July 2016: Rachel Yurkovich

3:55 pm, August 10, 2016 in Blog, Photography, Reviews by Ken Aschliman

Rachel Yurkovich, Installation view

 

Rachel Yurkovich constructs an exhibition that is reminiscent of a laboratory filled with peculiar experiments. Although visually the work has a clean, scientific aesthetic, the acrid smell of vinegar and dirt immediately confronts the viewer, while the soft, tense sounds pierce the gallery with a subtle sense of horror. Yurkovich derives her artwork from biological experiments that satiate our curiosity by highlighting truly bizarre animal behavior. A dying/brown apple tree and preying mantis terrarium are the centerpiece of the show and are surrounded by numerous video monitors and preserved bug specimens in the gallery. The living specimens are part of her ongoing experimentation during their stay in the gallery.

 

In Self-Indulgence, Yurkovich tests the effects of watering an apple tree with apple juice. The spindly apple tree appears feeble and sad with its brown, withered leaves and frail trunk. At the beginning of the exhibition the tree had three remaining green leaves but they quickly browned, serving as a harsh juxtaposition to the lush trees that line the street just outside the gallery window. The tree is fed four bottles of Great Value apple juice on a weekly basis, and as the bottles are emptied into the tree’s base, they are placed back into an array on the floor to demonstrate the experiment’s progress. Mixed odors of the apple juice, the soil, and what can be perceived as the decay of the tree create strong acidic smell that is instantly off-putting. It seems as if the tree is drowning within its own products as the soil begins to oversaturate, and we are witness to its tragic and fetid decay. Self-Indulgence highlights the limits of consumption. Excess in this case inevitably leads to decay. As the tree is undergoing an unnatural process in the artificial gallery space, we cannot help feeling empathy for it.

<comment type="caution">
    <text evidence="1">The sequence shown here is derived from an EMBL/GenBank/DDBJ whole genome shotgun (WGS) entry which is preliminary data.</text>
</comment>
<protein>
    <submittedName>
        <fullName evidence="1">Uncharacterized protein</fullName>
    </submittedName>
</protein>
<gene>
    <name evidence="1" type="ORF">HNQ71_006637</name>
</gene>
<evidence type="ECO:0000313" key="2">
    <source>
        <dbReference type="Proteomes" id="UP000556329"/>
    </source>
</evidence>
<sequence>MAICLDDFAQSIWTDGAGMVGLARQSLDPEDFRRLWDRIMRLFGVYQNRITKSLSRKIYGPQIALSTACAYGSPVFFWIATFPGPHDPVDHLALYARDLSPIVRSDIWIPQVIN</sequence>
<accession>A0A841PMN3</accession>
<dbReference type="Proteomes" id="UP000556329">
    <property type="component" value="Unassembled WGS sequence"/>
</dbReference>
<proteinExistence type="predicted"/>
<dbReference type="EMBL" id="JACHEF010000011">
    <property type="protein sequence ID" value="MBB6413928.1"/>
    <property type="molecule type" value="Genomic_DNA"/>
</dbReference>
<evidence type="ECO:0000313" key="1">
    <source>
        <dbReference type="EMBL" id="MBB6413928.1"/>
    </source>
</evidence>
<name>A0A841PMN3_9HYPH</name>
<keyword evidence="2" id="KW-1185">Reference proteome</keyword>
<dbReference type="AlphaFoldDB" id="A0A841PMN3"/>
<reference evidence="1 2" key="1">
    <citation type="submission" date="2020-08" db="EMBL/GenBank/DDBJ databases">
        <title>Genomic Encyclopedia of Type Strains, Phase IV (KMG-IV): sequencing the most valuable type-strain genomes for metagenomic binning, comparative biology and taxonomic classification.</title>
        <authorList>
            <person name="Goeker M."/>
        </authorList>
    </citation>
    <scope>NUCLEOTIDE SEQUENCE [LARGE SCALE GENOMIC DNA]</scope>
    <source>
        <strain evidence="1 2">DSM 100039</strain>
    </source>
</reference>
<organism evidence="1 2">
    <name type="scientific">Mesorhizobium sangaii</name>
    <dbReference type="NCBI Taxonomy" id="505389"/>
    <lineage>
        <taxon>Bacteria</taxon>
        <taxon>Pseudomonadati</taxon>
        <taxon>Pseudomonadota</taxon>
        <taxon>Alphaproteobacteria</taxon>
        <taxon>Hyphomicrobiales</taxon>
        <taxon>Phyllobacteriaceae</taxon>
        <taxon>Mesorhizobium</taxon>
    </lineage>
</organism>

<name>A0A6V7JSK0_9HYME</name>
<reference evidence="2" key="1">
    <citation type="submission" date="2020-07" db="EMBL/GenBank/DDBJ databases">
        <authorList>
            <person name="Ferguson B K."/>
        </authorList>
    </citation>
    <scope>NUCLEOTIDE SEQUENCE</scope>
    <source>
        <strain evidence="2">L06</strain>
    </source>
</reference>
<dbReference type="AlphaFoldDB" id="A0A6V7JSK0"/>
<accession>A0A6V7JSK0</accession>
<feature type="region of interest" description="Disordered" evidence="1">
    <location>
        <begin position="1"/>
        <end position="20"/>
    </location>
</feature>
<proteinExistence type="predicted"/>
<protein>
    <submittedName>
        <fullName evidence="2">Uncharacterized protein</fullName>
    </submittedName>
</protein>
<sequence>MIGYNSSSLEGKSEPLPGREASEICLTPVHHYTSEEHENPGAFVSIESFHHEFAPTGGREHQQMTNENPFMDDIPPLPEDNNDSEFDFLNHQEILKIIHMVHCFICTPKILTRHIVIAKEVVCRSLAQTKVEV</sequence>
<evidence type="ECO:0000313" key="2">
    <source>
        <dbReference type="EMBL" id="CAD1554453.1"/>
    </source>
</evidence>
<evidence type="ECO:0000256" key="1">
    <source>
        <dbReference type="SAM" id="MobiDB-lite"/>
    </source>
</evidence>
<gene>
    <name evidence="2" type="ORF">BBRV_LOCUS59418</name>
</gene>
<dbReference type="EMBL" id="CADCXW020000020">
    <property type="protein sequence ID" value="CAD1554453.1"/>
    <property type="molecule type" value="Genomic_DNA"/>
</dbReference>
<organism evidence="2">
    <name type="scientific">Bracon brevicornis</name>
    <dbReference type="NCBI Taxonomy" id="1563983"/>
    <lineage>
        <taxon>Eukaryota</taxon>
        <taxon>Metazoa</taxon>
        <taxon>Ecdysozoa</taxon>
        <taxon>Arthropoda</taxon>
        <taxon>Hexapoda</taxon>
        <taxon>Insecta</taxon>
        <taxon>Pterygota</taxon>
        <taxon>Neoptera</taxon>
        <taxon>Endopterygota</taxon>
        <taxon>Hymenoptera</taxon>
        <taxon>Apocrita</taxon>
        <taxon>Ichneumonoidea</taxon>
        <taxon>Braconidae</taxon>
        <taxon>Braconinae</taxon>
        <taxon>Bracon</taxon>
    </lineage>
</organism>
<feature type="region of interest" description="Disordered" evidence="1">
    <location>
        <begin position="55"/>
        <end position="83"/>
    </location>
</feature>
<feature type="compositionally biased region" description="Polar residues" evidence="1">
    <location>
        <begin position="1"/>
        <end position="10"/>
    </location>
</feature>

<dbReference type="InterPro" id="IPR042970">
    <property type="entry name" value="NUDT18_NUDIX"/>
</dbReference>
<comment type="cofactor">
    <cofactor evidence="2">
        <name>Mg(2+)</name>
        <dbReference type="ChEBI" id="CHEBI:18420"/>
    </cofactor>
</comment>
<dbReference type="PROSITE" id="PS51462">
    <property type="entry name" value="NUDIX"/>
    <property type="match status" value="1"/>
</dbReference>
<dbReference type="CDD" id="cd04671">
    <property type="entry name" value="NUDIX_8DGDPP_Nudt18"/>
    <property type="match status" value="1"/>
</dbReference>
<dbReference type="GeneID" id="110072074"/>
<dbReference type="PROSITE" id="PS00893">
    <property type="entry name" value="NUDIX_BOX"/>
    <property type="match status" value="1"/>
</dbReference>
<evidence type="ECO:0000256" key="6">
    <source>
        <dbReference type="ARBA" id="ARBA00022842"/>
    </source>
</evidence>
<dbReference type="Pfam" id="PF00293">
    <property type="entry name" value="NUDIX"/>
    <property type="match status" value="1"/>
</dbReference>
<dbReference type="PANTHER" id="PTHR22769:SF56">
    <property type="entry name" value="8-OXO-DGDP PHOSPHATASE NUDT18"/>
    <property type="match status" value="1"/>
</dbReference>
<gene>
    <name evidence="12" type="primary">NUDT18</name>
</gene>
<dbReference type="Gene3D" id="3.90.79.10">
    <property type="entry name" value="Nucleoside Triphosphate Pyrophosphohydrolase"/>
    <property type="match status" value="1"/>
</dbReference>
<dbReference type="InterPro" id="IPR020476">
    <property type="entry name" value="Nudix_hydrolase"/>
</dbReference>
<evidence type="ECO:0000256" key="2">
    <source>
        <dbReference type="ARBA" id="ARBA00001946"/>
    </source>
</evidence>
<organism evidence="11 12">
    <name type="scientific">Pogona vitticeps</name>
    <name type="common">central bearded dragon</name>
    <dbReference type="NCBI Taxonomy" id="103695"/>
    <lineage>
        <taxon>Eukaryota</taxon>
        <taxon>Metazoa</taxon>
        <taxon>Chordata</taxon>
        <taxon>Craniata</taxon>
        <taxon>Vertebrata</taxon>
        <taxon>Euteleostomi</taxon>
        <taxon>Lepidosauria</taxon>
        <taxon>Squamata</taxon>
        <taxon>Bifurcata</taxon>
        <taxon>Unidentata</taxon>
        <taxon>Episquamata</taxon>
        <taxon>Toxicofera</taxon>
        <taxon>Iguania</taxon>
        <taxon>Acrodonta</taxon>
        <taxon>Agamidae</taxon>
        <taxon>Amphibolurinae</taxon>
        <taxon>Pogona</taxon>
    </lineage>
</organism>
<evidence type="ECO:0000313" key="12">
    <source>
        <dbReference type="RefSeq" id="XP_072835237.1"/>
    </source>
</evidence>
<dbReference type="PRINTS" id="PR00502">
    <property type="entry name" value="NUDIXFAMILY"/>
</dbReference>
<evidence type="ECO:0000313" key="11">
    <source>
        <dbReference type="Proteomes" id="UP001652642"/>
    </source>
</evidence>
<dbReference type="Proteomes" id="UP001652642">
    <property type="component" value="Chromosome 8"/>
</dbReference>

Rachel Yurkovich, still from Egg Eating Chicken

 

In the video Egg Eating Chicken features a test subject who is an active agent in its gluttony. A hen furiously pecks at her own egg until she cracks open the shell and carries it further back into her nest to eat the oozing white and yolk. The experiment is filmed like a dark horror, the gruesomely violent and frantic pecking of the chicken on its own egg seems like a crazed infanticide. Yurkovich explores this strange relationship with the consumption of its own bodily product, as hens do occasionally consume their own unfertilized eggs. The chicken is not deliberately engaging in cannibalism; the act is more of a selfish indulgence. The yolk of the egg is meant as a nutrient for the embryonic chick, and this hen consuming her own byproduct is odd, like a woman drinking her own breast milk. The taste of the yolk has become addictive to the hen, which will continue to voraciously eat her own eggs. On farms this behavior condemns hens to be slaughtered because they no longer produce eggs. The chicken’s vicious and relentless pecking represents an alarming loss of self-control, and the furious delight of consumption that blinds of impending consequences.

 

In Yurkovich’s mantis works she tests the insects cannibalistic behavior which is not only self-willed but an intrinsic characteristic of their species. Yurkovich began this series of experiments by playing matchmaker for two mantises in order to breed further generations.. With incredible clarity and detail, much to our horror, she captures the mating dance of the mantises and the eventual consumption of the male mantis by the hungry and unfeeling female. The video is shot with a degree of intimacy, as if the close shots upon the the face of the feasting mantis were actually trained upon the face of a human instead. The insects spare us no gore or horror. This feeling is amplified by the incredibly anthropomorphic quality of the mantises with their long torsos and upright posture. To the female mantis, this act ensures that she has the proper food supply to successfully produce her eggs. If there is an abundant food supply in their environment, a majority of the time mating the females will not consume their male partners. Female mantises are not intrinsically cannibalistic, but rather opportunistically cannibalistic. In the case of Yurkovich’s mantises, the indulgent nuptial gift is determined by the environment and appetite of the female.